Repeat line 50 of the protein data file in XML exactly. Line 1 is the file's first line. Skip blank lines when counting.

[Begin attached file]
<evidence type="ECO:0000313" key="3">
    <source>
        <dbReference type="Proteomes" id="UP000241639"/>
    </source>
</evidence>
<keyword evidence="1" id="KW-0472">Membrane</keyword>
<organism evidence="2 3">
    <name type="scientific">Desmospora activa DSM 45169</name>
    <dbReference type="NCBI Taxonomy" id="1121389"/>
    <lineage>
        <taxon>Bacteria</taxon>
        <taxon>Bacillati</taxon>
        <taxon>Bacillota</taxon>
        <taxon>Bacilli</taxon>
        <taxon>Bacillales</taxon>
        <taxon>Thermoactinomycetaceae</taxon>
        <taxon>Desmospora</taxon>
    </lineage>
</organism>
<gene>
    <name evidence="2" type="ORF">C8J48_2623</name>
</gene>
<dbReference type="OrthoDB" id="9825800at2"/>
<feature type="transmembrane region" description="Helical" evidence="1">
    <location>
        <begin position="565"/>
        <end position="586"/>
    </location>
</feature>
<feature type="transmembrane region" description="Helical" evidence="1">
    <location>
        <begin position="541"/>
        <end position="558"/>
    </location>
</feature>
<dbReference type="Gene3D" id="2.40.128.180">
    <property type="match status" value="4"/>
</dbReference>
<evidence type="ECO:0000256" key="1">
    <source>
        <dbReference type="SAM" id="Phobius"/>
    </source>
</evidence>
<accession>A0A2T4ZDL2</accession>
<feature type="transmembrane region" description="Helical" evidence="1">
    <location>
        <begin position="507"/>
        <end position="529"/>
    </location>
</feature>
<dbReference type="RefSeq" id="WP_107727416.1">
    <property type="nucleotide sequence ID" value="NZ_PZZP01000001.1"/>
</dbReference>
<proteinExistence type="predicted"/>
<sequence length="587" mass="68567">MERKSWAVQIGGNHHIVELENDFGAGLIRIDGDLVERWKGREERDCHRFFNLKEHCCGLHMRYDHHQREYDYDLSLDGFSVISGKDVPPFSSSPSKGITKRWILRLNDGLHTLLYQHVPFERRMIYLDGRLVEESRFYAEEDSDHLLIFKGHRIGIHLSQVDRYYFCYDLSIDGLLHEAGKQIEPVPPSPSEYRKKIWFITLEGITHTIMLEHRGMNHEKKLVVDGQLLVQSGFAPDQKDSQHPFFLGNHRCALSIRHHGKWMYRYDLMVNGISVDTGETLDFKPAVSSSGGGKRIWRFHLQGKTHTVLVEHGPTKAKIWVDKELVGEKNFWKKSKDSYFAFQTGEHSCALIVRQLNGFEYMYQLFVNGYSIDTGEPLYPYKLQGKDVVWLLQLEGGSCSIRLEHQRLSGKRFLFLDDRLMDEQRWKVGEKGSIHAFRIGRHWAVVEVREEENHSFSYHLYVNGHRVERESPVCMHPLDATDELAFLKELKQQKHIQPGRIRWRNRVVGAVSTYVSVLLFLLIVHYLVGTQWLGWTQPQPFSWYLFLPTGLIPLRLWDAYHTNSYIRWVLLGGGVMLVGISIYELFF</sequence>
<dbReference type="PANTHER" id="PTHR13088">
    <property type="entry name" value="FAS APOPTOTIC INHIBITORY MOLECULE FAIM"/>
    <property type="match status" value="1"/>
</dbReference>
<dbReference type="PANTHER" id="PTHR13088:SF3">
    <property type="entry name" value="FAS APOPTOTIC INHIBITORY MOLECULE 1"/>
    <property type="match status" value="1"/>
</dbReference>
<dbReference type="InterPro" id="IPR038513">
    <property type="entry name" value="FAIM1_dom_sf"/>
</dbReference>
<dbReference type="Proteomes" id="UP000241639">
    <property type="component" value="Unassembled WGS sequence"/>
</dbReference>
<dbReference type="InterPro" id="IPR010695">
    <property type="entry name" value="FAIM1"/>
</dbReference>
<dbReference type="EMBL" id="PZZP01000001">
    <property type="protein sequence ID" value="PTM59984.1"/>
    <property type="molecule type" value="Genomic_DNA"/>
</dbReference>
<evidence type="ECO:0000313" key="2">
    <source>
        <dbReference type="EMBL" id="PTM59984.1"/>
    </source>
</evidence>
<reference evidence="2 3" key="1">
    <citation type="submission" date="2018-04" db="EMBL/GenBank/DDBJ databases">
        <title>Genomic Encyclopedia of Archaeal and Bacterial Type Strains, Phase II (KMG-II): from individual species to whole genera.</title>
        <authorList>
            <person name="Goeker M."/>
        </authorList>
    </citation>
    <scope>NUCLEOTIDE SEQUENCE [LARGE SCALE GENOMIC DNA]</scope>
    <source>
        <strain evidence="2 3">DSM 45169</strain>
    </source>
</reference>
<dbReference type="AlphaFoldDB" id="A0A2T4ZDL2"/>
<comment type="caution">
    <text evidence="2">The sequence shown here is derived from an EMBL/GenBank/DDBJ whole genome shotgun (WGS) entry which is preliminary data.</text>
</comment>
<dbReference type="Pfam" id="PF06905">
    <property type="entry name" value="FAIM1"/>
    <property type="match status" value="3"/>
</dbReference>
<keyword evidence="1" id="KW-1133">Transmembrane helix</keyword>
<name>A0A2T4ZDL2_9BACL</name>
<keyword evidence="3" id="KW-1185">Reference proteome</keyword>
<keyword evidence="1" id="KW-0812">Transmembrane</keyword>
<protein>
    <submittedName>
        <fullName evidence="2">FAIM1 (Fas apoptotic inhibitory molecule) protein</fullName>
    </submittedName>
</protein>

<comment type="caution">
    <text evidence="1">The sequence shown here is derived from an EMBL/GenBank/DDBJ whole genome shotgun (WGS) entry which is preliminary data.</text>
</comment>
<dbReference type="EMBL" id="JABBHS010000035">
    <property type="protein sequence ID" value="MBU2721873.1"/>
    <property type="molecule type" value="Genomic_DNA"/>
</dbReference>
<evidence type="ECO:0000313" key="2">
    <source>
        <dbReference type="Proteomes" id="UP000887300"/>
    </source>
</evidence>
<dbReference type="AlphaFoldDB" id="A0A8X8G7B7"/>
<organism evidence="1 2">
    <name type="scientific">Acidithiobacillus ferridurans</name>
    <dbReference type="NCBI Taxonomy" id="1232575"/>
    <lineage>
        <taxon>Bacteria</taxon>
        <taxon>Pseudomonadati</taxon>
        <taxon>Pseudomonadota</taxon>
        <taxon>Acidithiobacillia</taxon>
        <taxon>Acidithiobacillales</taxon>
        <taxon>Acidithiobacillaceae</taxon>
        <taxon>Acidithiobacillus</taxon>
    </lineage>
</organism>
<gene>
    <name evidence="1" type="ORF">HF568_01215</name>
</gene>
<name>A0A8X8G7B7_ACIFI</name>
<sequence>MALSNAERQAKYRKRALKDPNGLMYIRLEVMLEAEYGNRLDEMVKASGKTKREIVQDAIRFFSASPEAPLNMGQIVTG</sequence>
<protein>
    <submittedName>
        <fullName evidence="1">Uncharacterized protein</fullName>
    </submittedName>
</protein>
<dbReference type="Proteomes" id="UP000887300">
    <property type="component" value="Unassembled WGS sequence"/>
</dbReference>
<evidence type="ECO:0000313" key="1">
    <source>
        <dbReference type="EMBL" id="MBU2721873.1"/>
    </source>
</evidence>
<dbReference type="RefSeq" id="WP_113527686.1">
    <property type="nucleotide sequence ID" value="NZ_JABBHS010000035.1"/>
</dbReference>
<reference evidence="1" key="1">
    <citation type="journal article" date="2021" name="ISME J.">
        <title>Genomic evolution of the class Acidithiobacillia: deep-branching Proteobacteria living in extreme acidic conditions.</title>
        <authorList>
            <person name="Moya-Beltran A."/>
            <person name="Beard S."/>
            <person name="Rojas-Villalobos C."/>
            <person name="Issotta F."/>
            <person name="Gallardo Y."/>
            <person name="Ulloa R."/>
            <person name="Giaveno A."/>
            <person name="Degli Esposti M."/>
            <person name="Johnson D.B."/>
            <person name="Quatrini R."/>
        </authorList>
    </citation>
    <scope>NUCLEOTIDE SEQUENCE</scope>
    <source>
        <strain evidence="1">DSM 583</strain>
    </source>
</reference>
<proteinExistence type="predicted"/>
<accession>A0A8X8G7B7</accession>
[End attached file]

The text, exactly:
</feature>